Mapping Controversies with Social Media: The Case for Symmetry

37 Pages Posted: 22 Feb 2015

See all articles by Noortje Marres

Noortje Marres

University of London - Goldsmiths College

David Moats

University of London - Goldsmiths College

Date Written: February 20, 2015

Abstract

This paper discusses the implementation of methods of controversy analysis in social media research, and proposes that if project is to be successful, we need to address the tension between social media as a resource for social inquiry and as an empirical object in its own right (Thielmann, 2012; see also Hilgartner, 2000). Controversy analysis is an approach developed in Social Studies of Science and Technology (STS) and related fields for examining disputes about science, technology and society (Latour, 1987; Nelkin 1971), and it has also been implemented digitally in order to study public debates and issues dynamics (Rogers & Marres, 2000, Venturini 2010). A key feature of controversy analysis as a digital social method, we argue, is that it enables a symmetrical approach to the study of media-technological dynamics and substantive dynamics of issue formastion. It allows us to pay attention to the ways in which a digital platform like Twitter mediates public issues, but also to how controversies mediate “social media”, as an object of public attention and infrastructure that participates in the organisation of issue engagement. To showcase this symmetrical approach, the paper will present a pilot study in Twitter analysis, in which we mapped issues of ‘privacy’ and ‘surveillance’ after the Snowden affair broke in the summer of 2013. We argue in favor of maintaining the instability of medium and controversy, but suggest that the digital implementation of controversy analysis requires further elaboration and productive dialogue between researchers of social media practices and researchers of public controversy.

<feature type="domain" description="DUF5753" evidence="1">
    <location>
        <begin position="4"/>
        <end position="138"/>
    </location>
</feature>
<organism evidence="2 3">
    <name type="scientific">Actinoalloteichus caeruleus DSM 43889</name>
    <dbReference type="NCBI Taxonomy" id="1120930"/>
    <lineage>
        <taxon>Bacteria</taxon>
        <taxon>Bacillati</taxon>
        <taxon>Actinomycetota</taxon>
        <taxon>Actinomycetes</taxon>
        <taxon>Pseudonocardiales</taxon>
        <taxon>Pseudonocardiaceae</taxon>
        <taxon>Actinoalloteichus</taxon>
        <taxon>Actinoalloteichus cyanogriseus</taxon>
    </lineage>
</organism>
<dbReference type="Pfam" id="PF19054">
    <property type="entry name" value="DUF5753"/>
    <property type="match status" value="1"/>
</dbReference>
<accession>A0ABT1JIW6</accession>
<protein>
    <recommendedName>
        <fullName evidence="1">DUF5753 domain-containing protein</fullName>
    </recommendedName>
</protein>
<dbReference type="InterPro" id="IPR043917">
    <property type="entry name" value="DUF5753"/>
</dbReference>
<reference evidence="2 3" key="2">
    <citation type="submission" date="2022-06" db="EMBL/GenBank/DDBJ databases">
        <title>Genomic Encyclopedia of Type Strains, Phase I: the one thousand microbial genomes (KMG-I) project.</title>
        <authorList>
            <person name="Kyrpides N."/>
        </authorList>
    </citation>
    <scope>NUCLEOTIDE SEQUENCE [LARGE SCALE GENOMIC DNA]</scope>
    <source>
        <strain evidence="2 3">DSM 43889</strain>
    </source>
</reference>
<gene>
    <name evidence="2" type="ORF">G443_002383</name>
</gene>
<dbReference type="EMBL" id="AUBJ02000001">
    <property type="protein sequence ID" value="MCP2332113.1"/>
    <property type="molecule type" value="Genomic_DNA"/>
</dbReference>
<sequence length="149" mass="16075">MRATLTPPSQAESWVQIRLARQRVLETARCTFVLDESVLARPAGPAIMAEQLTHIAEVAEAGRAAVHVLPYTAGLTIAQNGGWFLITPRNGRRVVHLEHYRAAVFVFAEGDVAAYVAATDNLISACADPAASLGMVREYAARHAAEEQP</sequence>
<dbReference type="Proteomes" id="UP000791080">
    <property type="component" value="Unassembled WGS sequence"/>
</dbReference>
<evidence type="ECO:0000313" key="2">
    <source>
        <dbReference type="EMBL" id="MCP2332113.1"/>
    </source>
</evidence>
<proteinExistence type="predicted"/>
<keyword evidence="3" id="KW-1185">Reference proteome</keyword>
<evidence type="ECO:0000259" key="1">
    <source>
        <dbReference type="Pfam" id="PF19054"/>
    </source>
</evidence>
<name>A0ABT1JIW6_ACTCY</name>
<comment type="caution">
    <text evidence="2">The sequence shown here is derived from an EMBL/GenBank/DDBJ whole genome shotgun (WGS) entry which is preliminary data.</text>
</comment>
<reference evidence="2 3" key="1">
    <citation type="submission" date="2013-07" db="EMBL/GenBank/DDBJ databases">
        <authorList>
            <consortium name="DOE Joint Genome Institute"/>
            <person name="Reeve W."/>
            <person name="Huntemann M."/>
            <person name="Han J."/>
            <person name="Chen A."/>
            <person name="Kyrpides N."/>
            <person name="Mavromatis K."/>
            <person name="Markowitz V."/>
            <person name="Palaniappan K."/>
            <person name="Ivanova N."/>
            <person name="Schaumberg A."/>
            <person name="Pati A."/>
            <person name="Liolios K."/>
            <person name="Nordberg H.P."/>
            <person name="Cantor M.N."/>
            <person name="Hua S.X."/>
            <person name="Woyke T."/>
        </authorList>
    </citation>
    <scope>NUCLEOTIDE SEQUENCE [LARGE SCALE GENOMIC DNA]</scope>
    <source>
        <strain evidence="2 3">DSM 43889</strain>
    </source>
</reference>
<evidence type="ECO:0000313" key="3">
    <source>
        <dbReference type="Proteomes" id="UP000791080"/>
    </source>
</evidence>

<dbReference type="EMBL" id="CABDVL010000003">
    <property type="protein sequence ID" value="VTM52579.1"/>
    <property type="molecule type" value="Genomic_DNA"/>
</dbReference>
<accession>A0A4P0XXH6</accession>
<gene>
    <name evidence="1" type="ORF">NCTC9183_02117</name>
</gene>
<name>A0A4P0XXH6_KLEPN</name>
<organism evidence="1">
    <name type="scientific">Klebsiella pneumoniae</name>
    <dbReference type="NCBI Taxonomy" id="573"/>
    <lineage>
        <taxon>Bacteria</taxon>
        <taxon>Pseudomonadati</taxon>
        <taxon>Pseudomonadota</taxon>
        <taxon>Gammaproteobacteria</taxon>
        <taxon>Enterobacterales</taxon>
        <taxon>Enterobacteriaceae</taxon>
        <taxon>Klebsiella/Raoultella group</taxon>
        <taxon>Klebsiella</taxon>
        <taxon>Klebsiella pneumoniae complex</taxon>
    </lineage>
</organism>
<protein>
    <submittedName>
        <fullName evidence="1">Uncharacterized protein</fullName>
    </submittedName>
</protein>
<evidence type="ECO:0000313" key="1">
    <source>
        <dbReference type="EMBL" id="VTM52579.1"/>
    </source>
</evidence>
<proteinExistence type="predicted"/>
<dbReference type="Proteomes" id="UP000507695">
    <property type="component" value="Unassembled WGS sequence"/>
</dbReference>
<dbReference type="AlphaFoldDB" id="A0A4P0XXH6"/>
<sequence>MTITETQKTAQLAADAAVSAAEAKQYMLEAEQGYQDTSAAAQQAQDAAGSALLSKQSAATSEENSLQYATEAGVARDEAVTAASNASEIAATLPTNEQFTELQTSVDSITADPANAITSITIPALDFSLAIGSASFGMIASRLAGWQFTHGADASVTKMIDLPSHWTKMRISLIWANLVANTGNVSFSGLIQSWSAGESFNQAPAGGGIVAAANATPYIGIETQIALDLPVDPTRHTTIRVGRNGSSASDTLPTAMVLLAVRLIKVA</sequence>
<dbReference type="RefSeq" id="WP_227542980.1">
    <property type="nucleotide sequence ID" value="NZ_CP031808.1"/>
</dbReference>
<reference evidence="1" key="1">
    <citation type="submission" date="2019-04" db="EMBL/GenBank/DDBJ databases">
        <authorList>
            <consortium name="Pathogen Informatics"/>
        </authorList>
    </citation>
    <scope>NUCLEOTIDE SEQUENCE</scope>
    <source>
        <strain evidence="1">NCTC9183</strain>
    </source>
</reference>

Keywords: Social Media, STS, Controversy Analysis, Edward Snowden, Digital Sociology, Twitter,

Suggested Citation

Marres, Noortje and Moats, David, Mapping Controversies with Social Media: The Case for Symmetry (February 20, 2015). Available at SSRN: https://ssrn.com/abstract=2567929 or http://dx.doi.org/10.2139/ssrn.2567929

Noortje Marres (Contact Author)

University of London - Goldsmiths College ( email )

New Cross
London, SE14 6NW
United Kingdom

David Moats

University of London - Goldsmiths College ( email )

New Cross
London, SE14 6NW
United Kingdom

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